Russia’s latest intelligence, surveillance and reconnaissance (ISR) aircraft, the Tu-214R carries EW equipment for radio reconnaissance and radio suppression, capable of intercepting and suppressing a wide range of radio signals—from cell phones to aircraft and ground-based radars and EW systems. In addition, Il-20M1 reconnaissance planes and Su-34 fighter-bombers, when armed with the Khibiny EW complex, can interfere with long-range radar-detection aircraft. And at an early stage in the Russian operations in Syria, an extensive electronic intelligence system was created in Syria, with an ability to scan the radio traffic of terrorists and militants. The Su-34 uses the L-175V/L-175VE container with the Khibiny EW complex (Nezavisimoye Voyennoye Obozreniye).
A multifunctional aviation-based electronic warfare/suppression complex was developed as part of the Khibiny R&D project by the Kaluga Radio Engineering Research Institute. It protects aircraft from anti-aircraft and aviation weapons. Due to difficulties with the mass production of Su-34s and L-175V systems, a four-container stackable version of the Khibiny was developed to provide group protection of aircraft. The complex included U1 and U2 containers. These containers do not require executive radio intelligence for target designation. The second pair of containers—Sh1 and Sh0—had an operating range that was different from the Khibiny, and their work required a different logic and a separate executive radio intelligence system. The L-265 Khibiny-M EW complex was created, which can be used both in the containerless version—only with equipment built into the airplane’s glider (Su-35S)—and using containers (Nezavisimoye Voyennoye Obozreniye).
Tsyganok notes the deployment of the Krasukha-4 EW systems in Syria, designed to suppress aircraft radars and counter drones. The Krasukha-4 complex is capable of closing the protected object from radar detection at ranges up to 150–300 kilometers, and can also inflict radar damage to enemy means of communication and EW. Moreover, by mixing various EW systems with air-defense assets such as the Pantsir-S1, the Russian Armed Forces have successfully countered enemy drone attacks in Syria, reportedly eliminating 54 this year alone (Nezavisimoye Voyennoye Obozreniye).
Russia Claims to Be Developing New Aircraft that Can Disable U.S. Satellites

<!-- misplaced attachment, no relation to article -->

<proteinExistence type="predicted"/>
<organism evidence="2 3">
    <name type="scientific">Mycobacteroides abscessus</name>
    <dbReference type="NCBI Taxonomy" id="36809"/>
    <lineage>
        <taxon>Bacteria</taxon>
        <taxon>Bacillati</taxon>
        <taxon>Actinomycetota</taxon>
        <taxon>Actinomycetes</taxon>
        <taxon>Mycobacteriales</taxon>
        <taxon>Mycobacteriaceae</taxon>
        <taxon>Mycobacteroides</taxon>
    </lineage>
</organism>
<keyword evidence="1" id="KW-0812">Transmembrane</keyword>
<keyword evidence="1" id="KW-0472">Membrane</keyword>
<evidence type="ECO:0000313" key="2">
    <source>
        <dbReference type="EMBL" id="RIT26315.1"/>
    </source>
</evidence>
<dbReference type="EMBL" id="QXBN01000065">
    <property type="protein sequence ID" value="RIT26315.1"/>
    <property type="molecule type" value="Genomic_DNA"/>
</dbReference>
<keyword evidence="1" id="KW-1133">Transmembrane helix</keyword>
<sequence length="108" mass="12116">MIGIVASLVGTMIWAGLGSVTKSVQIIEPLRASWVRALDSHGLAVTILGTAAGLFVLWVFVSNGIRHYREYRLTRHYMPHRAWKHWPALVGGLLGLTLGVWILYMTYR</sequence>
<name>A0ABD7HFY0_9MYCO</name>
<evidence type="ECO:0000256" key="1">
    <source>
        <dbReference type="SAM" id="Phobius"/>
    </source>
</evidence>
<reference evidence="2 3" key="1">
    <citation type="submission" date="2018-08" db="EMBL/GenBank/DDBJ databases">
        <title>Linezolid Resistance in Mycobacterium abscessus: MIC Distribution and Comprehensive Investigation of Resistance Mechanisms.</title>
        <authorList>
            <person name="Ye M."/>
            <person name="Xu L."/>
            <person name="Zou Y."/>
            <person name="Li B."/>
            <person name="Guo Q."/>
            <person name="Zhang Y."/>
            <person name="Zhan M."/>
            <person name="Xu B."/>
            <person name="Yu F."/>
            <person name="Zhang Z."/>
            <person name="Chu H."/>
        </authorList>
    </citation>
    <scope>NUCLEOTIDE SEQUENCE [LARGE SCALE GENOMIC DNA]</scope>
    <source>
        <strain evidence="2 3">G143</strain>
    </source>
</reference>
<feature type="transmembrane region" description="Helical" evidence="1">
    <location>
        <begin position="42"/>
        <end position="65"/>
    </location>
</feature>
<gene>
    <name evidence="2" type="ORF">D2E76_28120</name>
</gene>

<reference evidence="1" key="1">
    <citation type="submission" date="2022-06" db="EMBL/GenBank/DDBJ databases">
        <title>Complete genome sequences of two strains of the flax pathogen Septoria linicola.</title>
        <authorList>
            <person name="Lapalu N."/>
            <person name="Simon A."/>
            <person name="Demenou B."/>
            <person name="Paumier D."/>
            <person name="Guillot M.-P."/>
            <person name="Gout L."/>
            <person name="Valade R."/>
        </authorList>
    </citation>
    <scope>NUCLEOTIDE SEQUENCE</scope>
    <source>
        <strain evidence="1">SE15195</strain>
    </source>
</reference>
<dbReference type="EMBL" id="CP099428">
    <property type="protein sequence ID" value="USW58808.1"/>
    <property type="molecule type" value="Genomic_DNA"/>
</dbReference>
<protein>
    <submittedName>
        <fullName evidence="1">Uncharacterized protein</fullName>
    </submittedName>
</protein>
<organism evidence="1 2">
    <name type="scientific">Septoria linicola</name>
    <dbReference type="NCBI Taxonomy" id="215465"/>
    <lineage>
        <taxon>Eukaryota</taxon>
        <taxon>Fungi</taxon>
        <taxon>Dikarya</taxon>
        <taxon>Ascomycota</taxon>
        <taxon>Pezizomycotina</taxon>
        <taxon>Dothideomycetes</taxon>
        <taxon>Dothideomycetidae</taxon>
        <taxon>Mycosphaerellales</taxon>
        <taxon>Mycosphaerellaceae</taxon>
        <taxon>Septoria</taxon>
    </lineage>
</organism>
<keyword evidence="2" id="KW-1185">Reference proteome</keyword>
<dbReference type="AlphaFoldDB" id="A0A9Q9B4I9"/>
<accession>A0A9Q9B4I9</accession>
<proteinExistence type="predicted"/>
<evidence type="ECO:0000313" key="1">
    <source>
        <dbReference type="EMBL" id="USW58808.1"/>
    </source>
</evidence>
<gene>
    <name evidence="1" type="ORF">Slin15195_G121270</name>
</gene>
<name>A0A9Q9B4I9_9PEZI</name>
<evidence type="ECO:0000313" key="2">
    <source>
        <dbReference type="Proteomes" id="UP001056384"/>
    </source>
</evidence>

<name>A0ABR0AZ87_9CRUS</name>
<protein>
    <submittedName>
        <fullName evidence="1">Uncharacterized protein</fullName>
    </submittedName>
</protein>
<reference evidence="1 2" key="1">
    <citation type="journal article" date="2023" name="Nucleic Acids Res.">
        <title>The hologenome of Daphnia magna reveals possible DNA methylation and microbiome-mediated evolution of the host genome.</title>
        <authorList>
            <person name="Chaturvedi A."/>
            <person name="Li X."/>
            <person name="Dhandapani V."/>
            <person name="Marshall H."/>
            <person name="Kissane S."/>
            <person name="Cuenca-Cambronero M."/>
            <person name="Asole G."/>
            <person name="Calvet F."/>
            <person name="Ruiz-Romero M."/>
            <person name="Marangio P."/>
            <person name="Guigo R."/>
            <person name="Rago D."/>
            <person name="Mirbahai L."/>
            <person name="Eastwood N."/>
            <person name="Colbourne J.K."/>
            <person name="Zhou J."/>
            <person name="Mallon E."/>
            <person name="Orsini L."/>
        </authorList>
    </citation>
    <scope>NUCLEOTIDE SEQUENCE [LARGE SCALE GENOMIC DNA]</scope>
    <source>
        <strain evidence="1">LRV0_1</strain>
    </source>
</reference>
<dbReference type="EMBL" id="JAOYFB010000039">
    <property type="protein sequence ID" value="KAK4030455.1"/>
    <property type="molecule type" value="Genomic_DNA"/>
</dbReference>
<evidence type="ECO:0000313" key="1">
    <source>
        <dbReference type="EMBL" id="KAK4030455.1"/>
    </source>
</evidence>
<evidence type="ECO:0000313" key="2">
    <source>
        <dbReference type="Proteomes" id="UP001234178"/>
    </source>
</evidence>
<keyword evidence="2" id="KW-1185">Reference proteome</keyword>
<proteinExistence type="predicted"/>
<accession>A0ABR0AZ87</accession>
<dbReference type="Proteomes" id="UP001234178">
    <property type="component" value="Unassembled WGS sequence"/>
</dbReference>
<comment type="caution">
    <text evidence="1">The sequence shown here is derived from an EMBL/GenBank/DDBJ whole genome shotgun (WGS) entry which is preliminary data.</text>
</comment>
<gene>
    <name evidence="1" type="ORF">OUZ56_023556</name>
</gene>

The work is currently underway to develop an aircraft equipped with jamming systems that will replace Il-22PP Porubshchik [electronic warfare aircraft], which are currently being delivered to the Russian Aerospace Forces. This machine will receive a fundamentally new on-board equipment, which will allow to conduct electronic suppression of any targets — ground, air, sea — and disable enemy satellites that provide navigation and radio communication on the ground,” the source said.
According to the source, as for today the conceptual design of this aircraft has been developed and the relevant design and development work is expected to start in the near future.
The source reminded that the Russian Aerospace Forces are currently operating three electronic warfare aircraft on the basis of Il-22. The problem of Porubshchik 1 is in the aircraft platform itself, as Russia has about 10 Il-22 planes and this machine cannot be reproduced. Such a small number of aircraft will not be able to meet the needs of Russia’s army, the source explained.
The Il-22PP Porubshchik was designed in late 2000s on the basis of the Soviet Il-18 passenger aircraft made in mid 1970-s. The Il-22PP was first flown publicly in 2016. The aircraft, described as an “escort jammer” to support other aircraft, was intended to disrupt radars, surface-to-air and cruise-missile guidance systems, and tactical data networks such as Link 16. According to media reports, the aircraft is capable to disable most modern electronic warfare systems installed on foreign planes, air defense systems, as well as unmanned aerial vehicles.
Chinese Electronic Warfare Aircrafts
China already flies another fighter bomber with electronic warfare capabilities, the domestically designed two-seat JH-7 Flying Leopard, around 240 of which serve in the PLA Air Force and Naval Air Force. Capable of long-range operations and maximum speed of Mach 1.75, the Flying Leopard can carry about twenty thousand pounds of munitions, including anti-radar missiles. Both the base JH-7 and upgraded JH-7A have been photographed with jamming pods, which boast multiple jamming transmitters. However, the Flying Leopard lacks electronic warfare equipment integrated in the airframe, and is thus more limited as an electronic-warfare platform than a purpose-designed aircraft.